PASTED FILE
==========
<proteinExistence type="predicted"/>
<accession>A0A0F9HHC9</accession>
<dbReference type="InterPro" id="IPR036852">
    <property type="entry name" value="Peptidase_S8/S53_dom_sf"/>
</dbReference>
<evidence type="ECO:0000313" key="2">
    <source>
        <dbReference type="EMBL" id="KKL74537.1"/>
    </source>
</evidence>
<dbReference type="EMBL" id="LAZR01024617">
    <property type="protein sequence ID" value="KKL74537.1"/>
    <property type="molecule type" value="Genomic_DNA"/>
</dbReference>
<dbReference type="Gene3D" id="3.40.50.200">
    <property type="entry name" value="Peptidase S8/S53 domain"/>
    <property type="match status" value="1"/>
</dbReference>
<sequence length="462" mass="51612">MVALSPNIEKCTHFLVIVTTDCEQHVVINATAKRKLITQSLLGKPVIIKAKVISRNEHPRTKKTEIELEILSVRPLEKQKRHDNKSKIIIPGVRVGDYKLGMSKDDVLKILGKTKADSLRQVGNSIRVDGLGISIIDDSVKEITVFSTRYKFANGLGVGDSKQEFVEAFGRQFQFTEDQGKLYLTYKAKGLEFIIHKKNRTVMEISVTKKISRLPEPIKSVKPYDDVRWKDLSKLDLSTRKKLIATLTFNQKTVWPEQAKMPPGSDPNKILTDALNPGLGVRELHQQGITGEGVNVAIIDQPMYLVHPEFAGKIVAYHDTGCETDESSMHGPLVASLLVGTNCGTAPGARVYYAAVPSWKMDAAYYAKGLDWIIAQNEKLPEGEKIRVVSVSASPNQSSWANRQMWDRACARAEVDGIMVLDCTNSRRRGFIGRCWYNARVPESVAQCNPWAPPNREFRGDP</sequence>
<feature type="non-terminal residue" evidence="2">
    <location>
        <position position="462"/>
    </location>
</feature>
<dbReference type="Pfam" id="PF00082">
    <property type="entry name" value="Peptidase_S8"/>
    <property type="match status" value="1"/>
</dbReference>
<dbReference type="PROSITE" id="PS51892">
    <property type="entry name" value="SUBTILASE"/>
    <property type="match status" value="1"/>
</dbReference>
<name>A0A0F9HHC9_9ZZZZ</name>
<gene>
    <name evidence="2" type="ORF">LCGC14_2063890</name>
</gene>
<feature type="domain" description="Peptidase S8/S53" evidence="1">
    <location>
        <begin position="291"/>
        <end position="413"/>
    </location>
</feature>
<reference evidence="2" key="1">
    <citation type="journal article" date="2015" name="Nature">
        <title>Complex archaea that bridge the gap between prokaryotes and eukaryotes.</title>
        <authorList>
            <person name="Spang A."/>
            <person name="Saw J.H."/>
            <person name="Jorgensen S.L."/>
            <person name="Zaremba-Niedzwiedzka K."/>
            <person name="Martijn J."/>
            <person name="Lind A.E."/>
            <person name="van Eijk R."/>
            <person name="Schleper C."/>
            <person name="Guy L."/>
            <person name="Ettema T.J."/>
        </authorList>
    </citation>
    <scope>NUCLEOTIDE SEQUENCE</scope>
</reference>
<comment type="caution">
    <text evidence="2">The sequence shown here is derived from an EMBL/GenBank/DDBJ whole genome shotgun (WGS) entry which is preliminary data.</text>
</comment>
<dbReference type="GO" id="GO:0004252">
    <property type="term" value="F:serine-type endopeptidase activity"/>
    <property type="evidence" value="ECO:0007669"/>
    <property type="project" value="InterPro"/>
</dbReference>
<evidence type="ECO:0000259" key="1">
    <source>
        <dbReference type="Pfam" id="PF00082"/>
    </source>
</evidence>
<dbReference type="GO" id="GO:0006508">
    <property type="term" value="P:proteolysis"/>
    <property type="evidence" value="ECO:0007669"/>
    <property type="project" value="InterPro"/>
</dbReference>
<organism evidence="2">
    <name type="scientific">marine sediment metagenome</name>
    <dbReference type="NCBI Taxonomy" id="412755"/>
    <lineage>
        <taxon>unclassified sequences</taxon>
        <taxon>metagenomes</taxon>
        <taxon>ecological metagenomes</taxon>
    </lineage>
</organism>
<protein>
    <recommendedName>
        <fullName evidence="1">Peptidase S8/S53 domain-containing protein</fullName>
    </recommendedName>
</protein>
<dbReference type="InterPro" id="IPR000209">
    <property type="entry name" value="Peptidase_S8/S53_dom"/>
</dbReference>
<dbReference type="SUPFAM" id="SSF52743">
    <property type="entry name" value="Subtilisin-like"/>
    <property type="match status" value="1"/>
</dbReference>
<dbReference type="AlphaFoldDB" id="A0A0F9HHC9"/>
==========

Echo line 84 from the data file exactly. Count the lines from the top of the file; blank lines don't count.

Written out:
        <taxon>metagenomes</taxon>